» Blog Archive Paradise Lost Convey 30 Years Of Gloom In NYC -
Evan Conway Hard Music, News, Reviews, Tours

30 years ago, I wasn’t even a thought to my parents. Having just celebrated my 24th birthday, age is creeping up on me and feeling very much apparent as I’m slowing falling into seniority. To think that for the entirety of my lifetime (and then some) that Paradise Lost has been hustling and exploring the sonic landscape of gothic, doom-laden metal, is astonishing. Yet here I find myself, camera in hand, as the band makes their first New York appearance in six years to celebrate the extensive history of their band.

Before we even talk about the band in question, let’s talk about this line-up because holy shit is this a great bill. In tow are Icelandic post-metal outfit Sólstafir and North American underground heavyweights The Atlas Moth opening the night up. Both gloom-laden and musically engaging, this is undoubtedly one of the best bills of the year. Amorphis/Dark Tranquillity have serious competition with this one.

Yet with such stunning acts opening your show, you better come out like a freight train and really knock the crowd on their asses. For the most part, the 30 years have been extremely kind to Paradise Lost and its members. Though the band has come and gone back to their death metal roots on their most recent work, (Medusa, and it rips) the band opted to hone in on their work that featured clean vocals. Songs like “One Second” and “The Enemy” starting off the set. “Gothic” and “Blood and Chaos” came early and well, and it became very much apparent that the band were playing right to their fans with this set. This, clearly, was meant to celebrate all that the band had done an accomplished thus far.

With 15 albums under their belt, I give credit to the band for getting two-thirds of their albums acknowledged on the set. By the time the band came into “Faith Divides Us – Death Unites Us,” it was starting to feel like a complete circle of sorts, in which the band  kept traveling in a time machine backwards and forwards. Granted the likes of Host weren’t acknowledged, but the band’s extensive goth years, as well as their formative and current death metal efforts were well on display. But I guess that’s what happens when a portion of it is fan-voted, am I right? (Good on the band for letting the fans have a say, too)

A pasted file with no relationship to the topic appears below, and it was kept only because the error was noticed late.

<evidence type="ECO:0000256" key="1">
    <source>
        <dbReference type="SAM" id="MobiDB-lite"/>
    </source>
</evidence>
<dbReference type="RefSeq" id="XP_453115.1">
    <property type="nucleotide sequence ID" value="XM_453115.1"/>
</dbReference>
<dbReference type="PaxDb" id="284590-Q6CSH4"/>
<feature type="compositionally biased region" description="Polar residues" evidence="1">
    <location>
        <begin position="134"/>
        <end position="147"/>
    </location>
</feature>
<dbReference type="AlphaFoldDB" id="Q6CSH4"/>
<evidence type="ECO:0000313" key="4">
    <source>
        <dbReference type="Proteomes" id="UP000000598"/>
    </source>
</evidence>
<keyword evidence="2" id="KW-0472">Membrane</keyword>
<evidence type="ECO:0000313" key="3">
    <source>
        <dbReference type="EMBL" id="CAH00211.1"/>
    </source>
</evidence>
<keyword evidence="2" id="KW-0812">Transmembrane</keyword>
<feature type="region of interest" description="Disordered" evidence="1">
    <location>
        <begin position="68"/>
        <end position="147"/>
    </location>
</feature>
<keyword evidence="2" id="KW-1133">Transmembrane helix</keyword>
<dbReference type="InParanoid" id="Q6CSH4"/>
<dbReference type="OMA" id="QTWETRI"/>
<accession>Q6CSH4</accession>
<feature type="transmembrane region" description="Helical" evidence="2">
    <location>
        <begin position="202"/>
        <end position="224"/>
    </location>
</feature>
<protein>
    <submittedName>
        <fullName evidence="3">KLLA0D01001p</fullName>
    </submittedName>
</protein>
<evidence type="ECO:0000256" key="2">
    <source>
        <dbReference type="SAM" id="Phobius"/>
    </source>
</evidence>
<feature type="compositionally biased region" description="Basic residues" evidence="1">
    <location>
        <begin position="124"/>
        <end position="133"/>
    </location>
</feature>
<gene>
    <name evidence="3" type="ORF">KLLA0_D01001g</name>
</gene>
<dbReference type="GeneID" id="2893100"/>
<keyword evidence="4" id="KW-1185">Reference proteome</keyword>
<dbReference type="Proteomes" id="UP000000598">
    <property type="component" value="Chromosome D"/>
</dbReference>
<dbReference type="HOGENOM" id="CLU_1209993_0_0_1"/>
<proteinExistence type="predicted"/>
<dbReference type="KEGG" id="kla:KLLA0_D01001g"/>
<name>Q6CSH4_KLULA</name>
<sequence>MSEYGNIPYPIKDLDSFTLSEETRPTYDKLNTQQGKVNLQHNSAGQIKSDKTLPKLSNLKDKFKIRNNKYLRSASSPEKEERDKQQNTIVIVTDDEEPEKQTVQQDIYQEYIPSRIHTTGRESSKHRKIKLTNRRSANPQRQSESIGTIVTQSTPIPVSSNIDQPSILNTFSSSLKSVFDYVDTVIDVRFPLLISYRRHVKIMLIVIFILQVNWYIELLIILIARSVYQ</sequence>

Vocalist Nick Holmes, though… Man, what a voice. Though Holmes isn’t found moving around the stage all that much, the dude is 47 and sounds great. Though his death growls definitely sounded restrained during the set, I can’t deny that this guy has one of the cleanest, most precise voices I’ve heard live in a minute. Perhaps that gripe was because of sound issues (Go watch anything from the past year, his growls sound solid) but the precision on display was impressive, to say the least. I don’t believe Holmes’ voice has changed since One Second, and if it has its only aged like fine wine.

Sonically the band was on point, that I cannot deny. Yet for a venue such as Gramercy Theater, I was disappointed with the lighting on stage throughout the band’s set. For large portions of the set, it became very difficult to see the band and what was happening onstage. There were times that the lights were so needlessly dark and the stage was barely lit by soft red lights at the very front, it became frustrating watching and not having any spectacle to join the music that was ongoing. Being able to discern the onstage activity is just so crucial to the show, that it seems that it fell upon the venue for the poor handling of periods in the headliners’ set.

And yet, Paradise Lost are seasoned veterans of this gothic, doom-laden heavy metal. Their performance is precise, their presence is titanic, and the sound better than they ever have performing form such an extensive career. Be it a first time seeing the band or the twentieth, an all-encapsulating performance like this surely isn’t to be missed.

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